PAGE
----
On the first night, our group of four was drinking all of the wine after dinner. As our guide announced he was heading to bed, I casually asked him what the bathroom situation was during the night. He responded, “oh yeah, I wouldn’t leave your tent at night. The animals can wander into the bathroom stalls.” He then proceeded to tell us how he keeps an empty water bottle in his tent to pee in if things get desperate.
So there we were, having just drank a load of wine realizing all of us were going to have to pee in the middle of the night. That was when we instituted the “3 pee” rule where we all had to go pee three times after our last drink of anything.
#6 // Showers Are Available, Hot Water Not so Much
Private bathrooms aren’t a thing on a budget camping safari. That being said, the bathrooms were not bad and pretty consistent with National Park bathrooms in most places I’ve visited. There are showers, but the access to hot water was inconsistent. If cold showers aren’t your thing, be sure to bring baby wipes!
#7 // Expect To Wait At the Park Entrances
While your National Park entrance fees may be included in the tour cost, that doesn’t mean these fees are paid in advance. At each park entrance, there were dozens of Land Rovers parked waiting to pay their fees. Take advantage of this time to stretch your legs, use the restrooms and maybe even see some wildlife wandering around. The waits lasted anywhere from 30 minutes to over an hour.
I guess I imagined that this would be a more seamless process so I found myself getting frustrated at times. It’s possible that some companies have ways to work around this but the long wait seemed to be common practice.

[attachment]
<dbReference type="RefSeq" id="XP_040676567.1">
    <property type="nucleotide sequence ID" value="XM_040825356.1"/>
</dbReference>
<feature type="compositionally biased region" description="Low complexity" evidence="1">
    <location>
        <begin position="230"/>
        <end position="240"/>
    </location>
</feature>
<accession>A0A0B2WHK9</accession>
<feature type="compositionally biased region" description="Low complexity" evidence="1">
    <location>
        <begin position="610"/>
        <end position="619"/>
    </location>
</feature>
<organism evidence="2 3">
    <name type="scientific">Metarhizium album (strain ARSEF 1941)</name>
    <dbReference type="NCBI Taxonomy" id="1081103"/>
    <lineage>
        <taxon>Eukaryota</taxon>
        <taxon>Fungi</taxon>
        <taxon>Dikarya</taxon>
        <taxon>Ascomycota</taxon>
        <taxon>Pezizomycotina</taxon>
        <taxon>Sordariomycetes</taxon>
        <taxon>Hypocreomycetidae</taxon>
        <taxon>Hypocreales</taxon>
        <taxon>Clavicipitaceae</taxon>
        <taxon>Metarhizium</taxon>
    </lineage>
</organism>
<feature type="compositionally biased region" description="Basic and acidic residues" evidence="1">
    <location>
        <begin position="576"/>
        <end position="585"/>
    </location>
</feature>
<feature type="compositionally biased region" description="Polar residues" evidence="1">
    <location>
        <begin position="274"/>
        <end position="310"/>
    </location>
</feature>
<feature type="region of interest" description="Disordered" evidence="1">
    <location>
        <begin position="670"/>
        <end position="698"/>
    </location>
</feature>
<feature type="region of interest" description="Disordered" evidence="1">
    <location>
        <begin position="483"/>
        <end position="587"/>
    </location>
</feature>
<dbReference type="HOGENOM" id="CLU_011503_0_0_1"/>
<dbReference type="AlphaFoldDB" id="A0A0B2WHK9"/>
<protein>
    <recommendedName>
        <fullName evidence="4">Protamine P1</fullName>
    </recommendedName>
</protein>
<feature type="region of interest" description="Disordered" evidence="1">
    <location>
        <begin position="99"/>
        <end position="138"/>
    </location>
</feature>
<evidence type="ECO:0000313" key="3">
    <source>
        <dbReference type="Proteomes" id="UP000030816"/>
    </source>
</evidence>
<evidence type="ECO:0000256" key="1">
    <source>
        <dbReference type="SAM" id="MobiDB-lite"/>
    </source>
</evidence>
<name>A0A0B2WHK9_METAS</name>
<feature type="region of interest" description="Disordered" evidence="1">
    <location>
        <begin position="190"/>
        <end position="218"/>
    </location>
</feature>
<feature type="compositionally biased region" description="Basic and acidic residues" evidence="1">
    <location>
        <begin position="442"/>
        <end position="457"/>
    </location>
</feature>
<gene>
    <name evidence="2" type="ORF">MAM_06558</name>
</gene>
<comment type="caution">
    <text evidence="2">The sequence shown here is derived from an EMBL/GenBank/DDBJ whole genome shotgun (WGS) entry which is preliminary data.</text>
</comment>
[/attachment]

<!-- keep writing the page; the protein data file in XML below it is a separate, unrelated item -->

Practical Tips About Safaris in General
No matter your budget, a safari is an adventure of a lifetime! These practical tips will help you make the most of your adventure.
Dust Will Get in Places You Didn’t Know Existed
Conceptually, I understood that there would be dusty conditions on a safari. In reality, it was so much more dust than I imagined. It gets in your shoes, hair, eyes, camera, and just everywhere. Thankfully, I only brought clothes and gear that I didn’t mind getting dusty.
Here are a few items that will make the dust more manageable:
- Bandana – Use it to wipe dust off of your face and camera display. On dusty stretches of road, tie it around your head to keep dust out of your mouth.
- Sunglasses – To protect your eyes.
- Camera lens cleaning kit – So you don’t have dust specks on your epic wildlife photos.
- UV Camera lens filter – Keep dust away from your lens altogether and reduce UV light in your images. Check the diameter of your camera lens before purchasing.
Here are some more helpful tips to keep dust out of your camera gear.
There is Limited Access to Bathrooms During the Day
As if not peeing at night wasn’t challenging enough already, there is also limited access to toilets during the day. Guides will typically stop somewhere with a bathroom at least once per day. If you have to use the restroom any other time during the day, the only option may be to go outside the vehicle in the park. This is not ideal for several reasons (aka lions), but if it’s an emergency be prepared to follow Leave No Trace. In other words, be sure you have toilet paper and a trash bag with you in the vehicle.
It’s Possible to Charge Electronics
Prior to my camping safari, I had purchased several extra camera batteries. There was no way I was going to run out of batteries on this adventure! I was pleasantly surprised to discover that our Land Rover had an outlet (plug, not USB) at every seat. Each day, I was able to top up the charge on all of my electronics!
Group and Vehicle Size Vary Significantly
My group of four had a vehicle and guide to ourselves. If group size is important to you, ask about this before booking with a tour company. I saw several safari vehicles that had eight or more people, some were large buses with more than twenty.
Is a Budget Camping Safari for You?
When I booked my budget camping safari, I had a tinge of FOMO. Would I regret not splurging on the luxury safari experience?
In the end, no. I don’t regret it one bit. For less than one third of the price of a low-end luxury experience, my safari dream became a reality.
In five days, I saw all of the Big 5, over 25 lions, baby hippos and elephants practically an arms length from where I was standing. There really aren’t words to describe what it’s like to see these animals roaming in their natural habitat, without fences or gates.
If you think that a safari is outside of your budget, I encourage you to think again.